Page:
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GOP event with Christie, Romney raises $1m

Massachusetts gubernatorial candidate Charlie Baker (right) spoke with the media after attending the fund-raiser.

Jonathan Wiggs/Globe staff

Massachusetts gubernatorial candidate Charlie Baker (right) spoke with the media after attending the fund-raiser.

Governor Chris Christie of New Jersey, embroiled in scandal over a punitive traffic jam, swung into Boston Thursday to raise money for Republican gubernatorial candidates, but stepped into a different type of controversy when organizers had to scramble to change venues.

The last-minute shift, from a private home in Newton Corner to a Back Bay hotel, came after the event, featuring arguably the nation’s most newsworthy Republican and the party’s most recent presidential nominee, drew unwanted attention from reporters.

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Christie, who chairs the Republican Governors Association and is considered a formidable potential 2016 presidential candidate, was in town to raise money for the governors association alongside former governor Mitt Romney, the 2012 GOP presidential nominee, and Charlie Baker, the party’s leading candidate for governor in Massachusetts this year.

Baker’s campaign worked during the afternoon and evening to keep the location shift a secret, declining repeated requests for the information about the event, which raised about $1 million from about 20 people.

Initially, the fund-raiser was scheduled at the home of New Balance chairman Jim Davis, a political benefactor who gives to both Democrats and Republicans and who contributed $1 million to a super PAC backing Romney in the 2012 election, according to a report by the Center for Responsive Politics.

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The evening was intended to be a staid and intimate affair, in keeping with Davis’s low-key, press-averse nature. After its location became public Tuesday, unwanted attention, including reporters outside Davis’s house Thursday, prompted organizers to reconsider.

Thursday afternoon, they decided to switch the venue to the Lenox Hotel on Boylston Street and Davis decided not to attend, said one person familiar with the decision.

Even then, organizers and attendees worked to keep the location a secret. Aides to Baker, who has made much on the campaign trail about his commitment to transparency, refused to say where the fund-raiser would be held. The governors association also declined to identify the venue.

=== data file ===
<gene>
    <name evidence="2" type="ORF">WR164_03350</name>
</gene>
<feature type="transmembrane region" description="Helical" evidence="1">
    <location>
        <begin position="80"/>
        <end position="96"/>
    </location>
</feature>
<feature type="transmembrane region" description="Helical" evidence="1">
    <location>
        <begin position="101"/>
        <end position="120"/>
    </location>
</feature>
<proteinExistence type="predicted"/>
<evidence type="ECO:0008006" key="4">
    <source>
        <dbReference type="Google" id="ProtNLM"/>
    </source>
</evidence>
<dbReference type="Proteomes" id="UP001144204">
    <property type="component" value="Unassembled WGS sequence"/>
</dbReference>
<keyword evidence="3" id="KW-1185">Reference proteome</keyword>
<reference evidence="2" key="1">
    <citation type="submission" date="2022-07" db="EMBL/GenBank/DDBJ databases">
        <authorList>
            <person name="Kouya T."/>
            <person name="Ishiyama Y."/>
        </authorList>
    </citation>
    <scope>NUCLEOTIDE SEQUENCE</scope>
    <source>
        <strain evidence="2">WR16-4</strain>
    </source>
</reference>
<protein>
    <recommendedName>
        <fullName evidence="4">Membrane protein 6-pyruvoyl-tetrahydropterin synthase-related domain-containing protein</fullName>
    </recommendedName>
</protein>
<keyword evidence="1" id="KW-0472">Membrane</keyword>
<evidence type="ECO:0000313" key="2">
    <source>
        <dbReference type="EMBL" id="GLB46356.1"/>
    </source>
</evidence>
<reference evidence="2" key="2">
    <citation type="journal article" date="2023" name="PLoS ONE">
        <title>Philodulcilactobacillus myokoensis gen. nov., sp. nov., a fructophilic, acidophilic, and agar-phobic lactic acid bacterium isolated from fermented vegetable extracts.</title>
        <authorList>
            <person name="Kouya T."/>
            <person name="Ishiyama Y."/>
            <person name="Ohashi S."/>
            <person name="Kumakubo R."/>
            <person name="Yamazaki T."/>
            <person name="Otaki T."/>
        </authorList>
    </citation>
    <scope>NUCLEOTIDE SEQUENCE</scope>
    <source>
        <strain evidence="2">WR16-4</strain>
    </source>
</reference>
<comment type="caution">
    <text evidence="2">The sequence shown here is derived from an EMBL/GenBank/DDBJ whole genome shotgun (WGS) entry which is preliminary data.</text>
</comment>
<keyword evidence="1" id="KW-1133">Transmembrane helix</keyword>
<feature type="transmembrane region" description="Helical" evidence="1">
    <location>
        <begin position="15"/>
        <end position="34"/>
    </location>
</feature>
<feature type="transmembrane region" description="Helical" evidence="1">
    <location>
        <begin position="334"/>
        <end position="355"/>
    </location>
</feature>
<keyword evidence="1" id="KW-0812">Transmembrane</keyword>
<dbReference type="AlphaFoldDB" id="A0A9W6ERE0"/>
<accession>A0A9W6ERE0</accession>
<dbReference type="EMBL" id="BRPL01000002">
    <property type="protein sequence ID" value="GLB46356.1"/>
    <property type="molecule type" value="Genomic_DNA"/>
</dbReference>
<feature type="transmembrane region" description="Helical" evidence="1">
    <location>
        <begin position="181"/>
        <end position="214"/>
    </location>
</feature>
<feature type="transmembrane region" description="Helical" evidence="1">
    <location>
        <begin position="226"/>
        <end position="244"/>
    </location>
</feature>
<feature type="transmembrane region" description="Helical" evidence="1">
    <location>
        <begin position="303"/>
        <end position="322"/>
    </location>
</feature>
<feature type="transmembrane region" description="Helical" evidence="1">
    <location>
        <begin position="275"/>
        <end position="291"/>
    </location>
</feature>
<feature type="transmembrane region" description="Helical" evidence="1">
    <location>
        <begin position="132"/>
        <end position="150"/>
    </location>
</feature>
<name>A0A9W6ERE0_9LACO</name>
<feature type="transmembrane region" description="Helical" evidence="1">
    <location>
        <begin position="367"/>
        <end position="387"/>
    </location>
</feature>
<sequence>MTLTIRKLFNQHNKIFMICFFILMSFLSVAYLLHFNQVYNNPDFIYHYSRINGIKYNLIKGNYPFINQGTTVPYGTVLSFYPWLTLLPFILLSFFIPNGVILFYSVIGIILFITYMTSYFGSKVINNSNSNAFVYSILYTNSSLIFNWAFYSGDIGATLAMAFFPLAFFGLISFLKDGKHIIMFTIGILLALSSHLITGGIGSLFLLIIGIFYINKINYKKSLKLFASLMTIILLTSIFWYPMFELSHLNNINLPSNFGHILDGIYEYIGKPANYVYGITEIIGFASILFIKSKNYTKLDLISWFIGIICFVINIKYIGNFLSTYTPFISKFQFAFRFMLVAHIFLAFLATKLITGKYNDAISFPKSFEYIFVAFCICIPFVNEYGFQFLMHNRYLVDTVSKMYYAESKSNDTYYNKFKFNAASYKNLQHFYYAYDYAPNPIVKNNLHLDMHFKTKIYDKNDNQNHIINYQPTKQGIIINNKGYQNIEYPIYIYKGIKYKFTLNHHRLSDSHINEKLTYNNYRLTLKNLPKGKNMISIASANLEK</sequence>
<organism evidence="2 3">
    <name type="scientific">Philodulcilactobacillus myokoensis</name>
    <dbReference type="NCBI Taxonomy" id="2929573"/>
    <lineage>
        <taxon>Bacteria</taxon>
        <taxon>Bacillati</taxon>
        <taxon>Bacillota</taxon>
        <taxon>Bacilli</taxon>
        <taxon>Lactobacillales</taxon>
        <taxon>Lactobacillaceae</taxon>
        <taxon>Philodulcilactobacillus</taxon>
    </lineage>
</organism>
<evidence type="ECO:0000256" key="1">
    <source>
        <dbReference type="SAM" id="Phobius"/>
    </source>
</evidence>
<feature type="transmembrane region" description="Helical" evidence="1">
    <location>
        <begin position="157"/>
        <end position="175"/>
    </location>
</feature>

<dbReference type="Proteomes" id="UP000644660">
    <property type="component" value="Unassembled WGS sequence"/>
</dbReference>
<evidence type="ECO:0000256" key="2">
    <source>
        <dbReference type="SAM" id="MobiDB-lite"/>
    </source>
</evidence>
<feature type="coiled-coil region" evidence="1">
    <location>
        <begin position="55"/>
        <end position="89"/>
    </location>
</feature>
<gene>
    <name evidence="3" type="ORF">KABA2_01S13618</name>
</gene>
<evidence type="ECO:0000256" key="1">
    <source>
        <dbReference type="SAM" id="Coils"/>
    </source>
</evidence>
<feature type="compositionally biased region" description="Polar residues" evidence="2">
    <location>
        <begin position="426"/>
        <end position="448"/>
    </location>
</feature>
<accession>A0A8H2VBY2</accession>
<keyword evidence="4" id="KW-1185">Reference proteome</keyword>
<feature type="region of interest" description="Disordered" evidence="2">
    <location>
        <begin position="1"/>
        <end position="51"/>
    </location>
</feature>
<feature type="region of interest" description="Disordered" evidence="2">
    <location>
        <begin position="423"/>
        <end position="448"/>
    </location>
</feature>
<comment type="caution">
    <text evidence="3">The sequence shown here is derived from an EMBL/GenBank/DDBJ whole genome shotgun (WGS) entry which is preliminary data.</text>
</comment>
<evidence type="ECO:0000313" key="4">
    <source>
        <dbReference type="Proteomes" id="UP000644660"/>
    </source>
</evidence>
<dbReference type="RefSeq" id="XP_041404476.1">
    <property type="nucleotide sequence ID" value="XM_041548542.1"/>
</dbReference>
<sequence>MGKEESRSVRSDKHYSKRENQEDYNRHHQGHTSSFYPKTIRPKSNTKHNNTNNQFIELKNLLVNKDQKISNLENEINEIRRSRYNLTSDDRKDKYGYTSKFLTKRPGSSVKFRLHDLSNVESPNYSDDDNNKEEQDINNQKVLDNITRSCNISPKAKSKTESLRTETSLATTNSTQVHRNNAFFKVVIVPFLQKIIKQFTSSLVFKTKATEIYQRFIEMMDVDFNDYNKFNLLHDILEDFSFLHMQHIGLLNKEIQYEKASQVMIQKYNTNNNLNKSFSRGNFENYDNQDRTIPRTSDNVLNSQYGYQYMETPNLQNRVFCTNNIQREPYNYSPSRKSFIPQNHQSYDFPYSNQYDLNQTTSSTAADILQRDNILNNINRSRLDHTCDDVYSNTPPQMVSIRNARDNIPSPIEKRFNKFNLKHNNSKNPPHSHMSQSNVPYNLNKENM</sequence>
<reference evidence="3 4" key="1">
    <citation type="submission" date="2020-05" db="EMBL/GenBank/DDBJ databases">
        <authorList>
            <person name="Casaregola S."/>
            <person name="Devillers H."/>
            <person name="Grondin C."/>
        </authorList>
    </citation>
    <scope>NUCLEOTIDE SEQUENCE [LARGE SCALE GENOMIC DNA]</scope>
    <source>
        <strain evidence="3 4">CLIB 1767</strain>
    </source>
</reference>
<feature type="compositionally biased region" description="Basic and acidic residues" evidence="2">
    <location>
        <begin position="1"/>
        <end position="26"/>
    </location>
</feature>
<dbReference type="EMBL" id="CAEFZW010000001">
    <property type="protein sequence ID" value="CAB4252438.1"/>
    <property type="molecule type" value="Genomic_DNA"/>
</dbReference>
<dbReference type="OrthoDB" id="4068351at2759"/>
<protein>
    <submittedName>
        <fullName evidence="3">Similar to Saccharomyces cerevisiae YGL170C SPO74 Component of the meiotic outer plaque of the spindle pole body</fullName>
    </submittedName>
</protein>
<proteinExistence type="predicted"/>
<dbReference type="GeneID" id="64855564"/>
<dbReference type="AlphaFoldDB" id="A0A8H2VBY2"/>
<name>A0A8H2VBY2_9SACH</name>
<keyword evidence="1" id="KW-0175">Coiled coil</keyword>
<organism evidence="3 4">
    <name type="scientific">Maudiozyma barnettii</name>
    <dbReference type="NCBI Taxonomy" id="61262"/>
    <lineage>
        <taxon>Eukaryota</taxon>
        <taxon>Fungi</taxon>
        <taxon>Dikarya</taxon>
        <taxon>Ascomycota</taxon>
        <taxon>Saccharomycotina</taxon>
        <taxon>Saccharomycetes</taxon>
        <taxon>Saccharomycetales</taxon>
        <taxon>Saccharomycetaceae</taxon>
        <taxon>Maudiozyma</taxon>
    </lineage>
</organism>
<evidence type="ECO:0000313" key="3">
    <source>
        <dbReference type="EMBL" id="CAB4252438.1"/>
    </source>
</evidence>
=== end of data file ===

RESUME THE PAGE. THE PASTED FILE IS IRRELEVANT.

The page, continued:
Such sensitivity points to the delicate political position Baker finds himself in, attempting to appeal to moderate voters while hoping to benefit from the largesse at stake when two of the biggest names in national Republican politics are in the same room.

Even amid the scandal, which unfolded after Christie aides reportedly ordered the closure of lanes on the George Washington Bridge that caused massive congestion, the Garden State Republican has proved a dogged fund-raiser. The governors association said that January brought a record $6 million in fund-raising.

Some of those dollars are expected to flow into Massachusetts in support of Baker, who faces a primary challenge from Mark Fisher, a Shrewsbury Republican.

The association has come to Baker’s aid before, in 2010, raining negative ads on Timothy P. Cahill, the treasurer running as an independent that year against Baker and Governor Deval Patrick.

Baker declined to answer questions at the hotel before the event, but after it ended, he addressed reporters. He said no one from the RGA has told him how the organization specifically plans to get involved in the Massachusetts race. “It was more a conversation just about how important it is for our campaign to do well in ’14 and make sure we have adequate resources to compete, because there will certainly be plenty of money coming in from the outside on the other side,” he said.

The event featured three of the archetypes of the Northeast Republican brand, which tends to be more socially moderate than elsewhere in the country. A primary reason that Romney endured such a harrowing primary during the 2012 campaign was doubt among the party’s base that he was sufficiently socially conservative.

Like Romney, Christie has had problems with his party’s grass roots, which felt he did not put up enough of a fight against a court decision legalizing gay marriage in New Jersey.

Christie also irritated many Republicans in 2012 when he sidled up to President Obama in the closing weeks of the campaign, praising the federal response to Hurricane Sandy and lending Obama some bipartisan credibility.

Baker, too, has had problems courting the right wing of his party. On Tuesday, the Republican State Committee adopted a platform emphasizing the party’s opposition to abortion and gay marriage. Baker favors both abortion rights and gay marriage.

Jim O’Sullivan can be reached at Jim.OSullivan@globe.com. Follow him on Twitter at @JOSreports.
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